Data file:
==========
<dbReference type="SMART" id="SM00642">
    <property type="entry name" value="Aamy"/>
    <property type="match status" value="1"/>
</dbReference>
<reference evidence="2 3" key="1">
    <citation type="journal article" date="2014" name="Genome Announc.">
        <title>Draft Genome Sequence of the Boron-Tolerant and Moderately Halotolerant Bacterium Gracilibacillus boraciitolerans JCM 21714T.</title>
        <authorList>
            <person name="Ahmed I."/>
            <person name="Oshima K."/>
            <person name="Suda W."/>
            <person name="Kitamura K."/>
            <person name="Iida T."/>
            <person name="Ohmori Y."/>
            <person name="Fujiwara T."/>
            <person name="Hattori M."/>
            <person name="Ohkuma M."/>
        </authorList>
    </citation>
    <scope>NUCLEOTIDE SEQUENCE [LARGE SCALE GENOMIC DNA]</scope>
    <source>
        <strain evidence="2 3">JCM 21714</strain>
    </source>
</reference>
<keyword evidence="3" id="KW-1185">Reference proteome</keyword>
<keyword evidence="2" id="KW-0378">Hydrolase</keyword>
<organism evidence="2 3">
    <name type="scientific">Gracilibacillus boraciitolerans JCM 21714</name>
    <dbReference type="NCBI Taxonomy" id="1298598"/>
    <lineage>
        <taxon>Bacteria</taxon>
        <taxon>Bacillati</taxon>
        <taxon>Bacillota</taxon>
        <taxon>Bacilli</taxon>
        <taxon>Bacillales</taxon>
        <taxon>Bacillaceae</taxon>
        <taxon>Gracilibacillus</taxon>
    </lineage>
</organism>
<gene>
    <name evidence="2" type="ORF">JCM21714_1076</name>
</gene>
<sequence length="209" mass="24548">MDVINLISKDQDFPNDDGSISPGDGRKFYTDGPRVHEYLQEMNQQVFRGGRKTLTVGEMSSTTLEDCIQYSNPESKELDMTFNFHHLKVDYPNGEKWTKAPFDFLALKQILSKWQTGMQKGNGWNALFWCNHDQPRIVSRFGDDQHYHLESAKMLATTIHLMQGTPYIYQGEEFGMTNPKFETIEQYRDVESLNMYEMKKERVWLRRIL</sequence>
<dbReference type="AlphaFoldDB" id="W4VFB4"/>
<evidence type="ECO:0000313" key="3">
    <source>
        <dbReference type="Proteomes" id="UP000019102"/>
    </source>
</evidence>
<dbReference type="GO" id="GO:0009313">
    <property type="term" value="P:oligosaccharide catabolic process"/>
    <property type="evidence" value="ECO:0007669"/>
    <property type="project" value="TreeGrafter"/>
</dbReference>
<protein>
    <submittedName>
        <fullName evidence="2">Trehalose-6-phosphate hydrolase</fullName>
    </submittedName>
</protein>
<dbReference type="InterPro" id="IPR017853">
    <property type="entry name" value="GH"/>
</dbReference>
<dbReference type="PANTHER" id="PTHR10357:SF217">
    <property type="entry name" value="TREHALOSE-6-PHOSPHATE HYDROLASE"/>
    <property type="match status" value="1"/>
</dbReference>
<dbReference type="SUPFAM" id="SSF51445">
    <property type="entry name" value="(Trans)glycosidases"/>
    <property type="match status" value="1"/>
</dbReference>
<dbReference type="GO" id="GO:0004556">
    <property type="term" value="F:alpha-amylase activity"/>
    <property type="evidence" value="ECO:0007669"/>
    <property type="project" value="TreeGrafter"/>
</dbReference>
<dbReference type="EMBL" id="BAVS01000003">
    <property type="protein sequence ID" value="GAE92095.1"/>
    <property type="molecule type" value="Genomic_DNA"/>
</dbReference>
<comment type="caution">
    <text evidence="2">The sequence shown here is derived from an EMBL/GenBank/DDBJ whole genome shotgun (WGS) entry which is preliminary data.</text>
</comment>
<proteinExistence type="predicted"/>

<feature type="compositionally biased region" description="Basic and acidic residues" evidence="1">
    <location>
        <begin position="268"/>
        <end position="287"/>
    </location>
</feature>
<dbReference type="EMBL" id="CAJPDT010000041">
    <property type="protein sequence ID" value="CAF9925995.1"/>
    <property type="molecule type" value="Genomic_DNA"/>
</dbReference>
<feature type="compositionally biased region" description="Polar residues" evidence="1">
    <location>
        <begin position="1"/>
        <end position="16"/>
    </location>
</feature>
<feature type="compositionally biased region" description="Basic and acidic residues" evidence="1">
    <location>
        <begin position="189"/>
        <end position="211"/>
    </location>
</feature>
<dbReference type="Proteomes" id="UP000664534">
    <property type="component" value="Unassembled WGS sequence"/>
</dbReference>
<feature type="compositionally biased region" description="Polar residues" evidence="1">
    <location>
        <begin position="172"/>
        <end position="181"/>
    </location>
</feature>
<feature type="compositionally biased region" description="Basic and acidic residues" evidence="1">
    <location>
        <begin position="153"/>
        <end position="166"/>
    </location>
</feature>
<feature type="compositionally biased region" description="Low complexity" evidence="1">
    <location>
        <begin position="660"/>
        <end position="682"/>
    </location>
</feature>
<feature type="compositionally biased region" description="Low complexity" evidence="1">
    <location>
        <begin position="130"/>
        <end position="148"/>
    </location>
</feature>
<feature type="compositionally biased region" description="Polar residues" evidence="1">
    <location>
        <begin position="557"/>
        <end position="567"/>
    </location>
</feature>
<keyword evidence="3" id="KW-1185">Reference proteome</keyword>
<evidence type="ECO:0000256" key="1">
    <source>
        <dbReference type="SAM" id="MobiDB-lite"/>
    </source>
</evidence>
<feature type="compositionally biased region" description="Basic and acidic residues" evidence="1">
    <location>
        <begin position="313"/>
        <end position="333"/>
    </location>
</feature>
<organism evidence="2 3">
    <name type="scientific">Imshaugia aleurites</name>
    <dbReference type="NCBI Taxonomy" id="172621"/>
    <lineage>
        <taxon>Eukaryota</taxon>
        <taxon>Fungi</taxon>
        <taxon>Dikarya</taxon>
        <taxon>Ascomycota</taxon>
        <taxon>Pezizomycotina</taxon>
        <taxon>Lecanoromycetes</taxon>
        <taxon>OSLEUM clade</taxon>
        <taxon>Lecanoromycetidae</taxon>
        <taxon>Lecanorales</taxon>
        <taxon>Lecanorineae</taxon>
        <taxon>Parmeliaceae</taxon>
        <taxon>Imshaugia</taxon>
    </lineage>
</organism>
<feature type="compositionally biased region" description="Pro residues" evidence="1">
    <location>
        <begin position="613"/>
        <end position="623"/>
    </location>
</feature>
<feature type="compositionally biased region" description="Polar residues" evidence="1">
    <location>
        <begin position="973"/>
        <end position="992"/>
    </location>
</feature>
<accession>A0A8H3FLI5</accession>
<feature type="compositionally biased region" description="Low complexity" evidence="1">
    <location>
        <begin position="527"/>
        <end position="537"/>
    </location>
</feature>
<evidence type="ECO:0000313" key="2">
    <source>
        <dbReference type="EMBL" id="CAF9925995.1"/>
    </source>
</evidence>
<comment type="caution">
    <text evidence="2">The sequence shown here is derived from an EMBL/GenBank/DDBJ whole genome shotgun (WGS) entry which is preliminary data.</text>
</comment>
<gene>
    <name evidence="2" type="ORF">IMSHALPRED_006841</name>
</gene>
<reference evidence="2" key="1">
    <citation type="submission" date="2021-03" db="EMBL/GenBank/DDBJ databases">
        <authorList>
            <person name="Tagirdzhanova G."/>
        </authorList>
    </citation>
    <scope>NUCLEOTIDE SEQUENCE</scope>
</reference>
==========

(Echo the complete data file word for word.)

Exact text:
<dbReference type="SMART" id="SM00642">
    <property type="entry name" value="Aamy"/>
    <property type="match status" value="1"/>
</dbReference>
<reference evidence="2 3" key="1">
    <citation type="journal article" date="2014" name="Genome Announc.">
        <title>Draft Genome Sequence of the Boron-Tolerant and Moderately Halotolerant Bacterium Gracilibacillus boraciitolerans JCM 21714T.</title>
        <authorList>
            <person name="Ahmed I."/>
            <person name="Oshima K."/>
            <person name="Suda W."/>
            <person name="Kitamura K."/>
            <person name="Iida T."/>
            <person name="Ohmori Y."/>
            <person name="Fujiwara T."/>
            <person name="Hattori M."/>
            <person name="Ohkuma M."/>
        </authorList>
    </citation>
    <scope>NUCLEOTIDE SEQUENCE [LARGE SCALE GENOMIC DNA]</scope>
    <source>
        <strain evidence="2 3">JCM 21714</strain>
    </source>
</reference>
<keyword evidence="3" id="KW-1185">Reference proteome</keyword>
<keyword evidence="2" id="KW-0378">Hydrolase</keyword>
<organism evidence="2 3">
    <name type="scientific">Gracilibacillus boraciitolerans JCM 21714</name>
    <dbReference type="NCBI Taxonomy" id="1298598"/>
    <lineage>
        <taxon>Bacteria</taxon>
        <taxon>Bacillati</taxon>
        <taxon>Bacillota</taxon>
        <taxon>Bacilli</taxon>
        <taxon>Bacillales</taxon>
        <taxon>Bacillaceae</taxon>
        <taxon>Gracilibacillus</taxon>
    </lineage>
</organism>
<gene>
    <name evidence="2" type="ORF">JCM21714_1076</name>
</gene>
<sequence length="209" mass="24548">MDVINLISKDQDFPNDDGSISPGDGRKFYTDGPRVHEYLQEMNQQVFRGGRKTLTVGEMSSTTLEDCIQYSNPESKELDMTFNFHHLKVDYPNGEKWTKAPFDFLALKQILSKWQTGMQKGNGWNALFWCNHDQPRIVSRFGDDQHYHLESAKMLATTIHLMQGTPYIYQGEEFGMTNPKFETIEQYRDVESLNMYEMKKERVWLRRIL</sequence>
<dbReference type="AlphaFoldDB" id="W4VFB4"/>
<evidence type="ECO:0000313" key="3">
    <source>
        <dbReference type="Proteomes" id="UP000019102"/>
    </source>
</evidence>
<dbReference type="GO" id="GO:0009313">
    <property type="term" value="P:oligosaccharide catabolic process"/>
    <property type="evidence" value="ECO:0007669"/>
    <property type="project" value="TreeGrafter"/>
</dbReference>
<protein>
    <submittedName>
        <fullName evidence="2">Trehalose-6-phosphate hydrolase</fullName>
    </submittedName>
</protein>
<dbReference type="InterPro" id="IPR017853">
    <property type="entry name" value="GH"/>
</dbReference>
<dbReference type="PANTHER" id="PTHR10357:SF217">
    <property type="entry name" value="TREHALOSE-6-PHOSPHATE HYDROLASE"/>
    <property type="match status" value="1"/>
</dbReference>
<dbReference type="SUPFAM" id="SSF51445">
    <property type="entry name" value="(Trans)glycosidases"/>
    <property type="match status" value="1"/>
</dbReference>
<dbReference type="GO" id="GO:0004556">
    <property type="term" value="F:alpha-amylase activity"/>
    <property type="evidence" value="ECO:0007669"/>
    <property type="project" value="TreeGrafter"/>
</dbReference>
<dbReference type="EMBL" id="BAVS01000003">
    <property type="protein sequence ID" value="GAE92095.1"/>
    <property type="molecule type" value="Genomic_DNA"/>
</dbReference>
<comment type="caution">
    <text evidence="2">The sequence shown here is derived from an EMBL/GenBank/DDBJ whole genome shotgun (WGS) entry which is preliminary data.</text>
</comment>
<proteinExistence type="predicted"/>

<feature type="compositionally biased region" description="Basic and acidic residues" evidence="1">
    <location>
        <begin position="268"/>
        <end position="287"/>
    </location>
</feature>
<dbReference type="EMBL" id="CAJPDT010000041">
    <property type="protein sequence ID" value="CAF9925995.1"/>
    <property type="molecule type" value="Genomic_DNA"/>
</dbReference>
<feature type="compositionally biased region" description="Polar residues" evidence="1">
    <location>
        <begin position="1"/>
        <end position="16"/>
    </location>
</feature>
<feature type="compositionally biased region" description="Basic and acidic residues" evidence="1">
    <location>
        <begin position="189"/>
        <end position="211"/>
    </location>
</feature>
<dbReference type="Proteomes" id="UP000664534">
    <property type="component" value="Unassembled WGS sequence"/>
</dbReference>
<feature type="compositionally biased region" description="Polar residues" evidence="1">
    <location>
        <begin position="172"/>
        <end position="181"/>
    </location>
</feature>
<feature type="compositionally biased region" description="Basic and acidic residues" evidence="1">
    <location>
        <begin position="153"/>
        <end position="166"/>
    </location>
</feature>
<feature type="compositionally biased region" description="Low complexity" evidence="1">
    <location>
        <begin position="660"/>
        <end position="682"/>
    </location>
</feature>
<feature type="compositionally biased region" description="Low complexity" evidence="1">
    <location>
        <begin position="130"/>
        <end position="148"/>
    </location>
</feature>
<feature type="compositionally biased region" description="Polar residues" evidence="1">
    <location>
        <begin position="557"/>
        <end position="567"/>
    </location>
</feature>
<keyword evidence="3" id="KW-1185">Reference proteome</keyword>
<evidence type="ECO:0000256" key="1">
    <source>
        <dbReference type="SAM" id="MobiDB-lite"/>
    </source>
</evidence>
<feature type="compositionally biased region" description="Basic and acidic residues" evidence="1">
    <location>
        <begin position="313"/>
        <end position="333"/>
    </location>
</feature>
<organism evidence="2 3">
    <name type="scientific">Imshaugia aleurites</name>
    <dbReference type="NCBI Taxonomy" id="172621"/>
    <lineage>
        <taxon>Eukaryota</taxon>
        <taxon>Fungi</taxon>
        <taxon>Dikarya</taxon>
        <taxon>Ascomycota</taxon>
        <taxon>Pezizomycotina</taxon>
        <taxon>Lecanoromycetes</taxon>
        <taxon>OSLEUM clade</taxon>
        <taxon>Lecanoromycetidae</taxon>
        <taxon>Lecanorales</taxon>
        <taxon>Lecanorineae</taxon>
        <taxon>Parmeliaceae</taxon>
        <taxon>Imshaugia</taxon>
    </lineage>
</organism>
<feature type="compositionally biased region" description="Pro residues" evidence="1">
    <location>
        <begin position="613"/>
        <end position="623"/>
    </location>
</feature>
<feature type="compositionally biased region" description="Polar residues" evidence="1">
    <location>
        <begin position="973"/>
        <end position="992"/>
    </location>
</feature>
<accession>A0A8H3FLI5</accession>
<feature type="compositionally biased region" description="Low complexity" evidence="1">
    <location>
        <begin position="527"/>
        <end position="537"/>
    </location>
</feature>
<evidence type="ECO:0000313" key="2">
    <source>
        <dbReference type="EMBL" id="CAF9925995.1"/>
    </source>
</evidence>
<comment type="caution">
    <text evidence="2">The sequence shown here is derived from an EMBL/GenBank/DDBJ whole genome shotgun (WGS) entry which is preliminary data.</text>
</comment>
<gene>
    <name evidence="2" type="ORF">IMSHALPRED_006841</name>
</gene>
<reference evidence="2" key="1">
    <citation type="submission" date="2021-03" db="EMBL/GenBank/DDBJ databases">
        <authorList>
            <person name="Tagirdzhanova G."/>
        </authorList>
    </citation>
    <scope>NUCLEOTIDE SEQUENCE</scope>
</reference>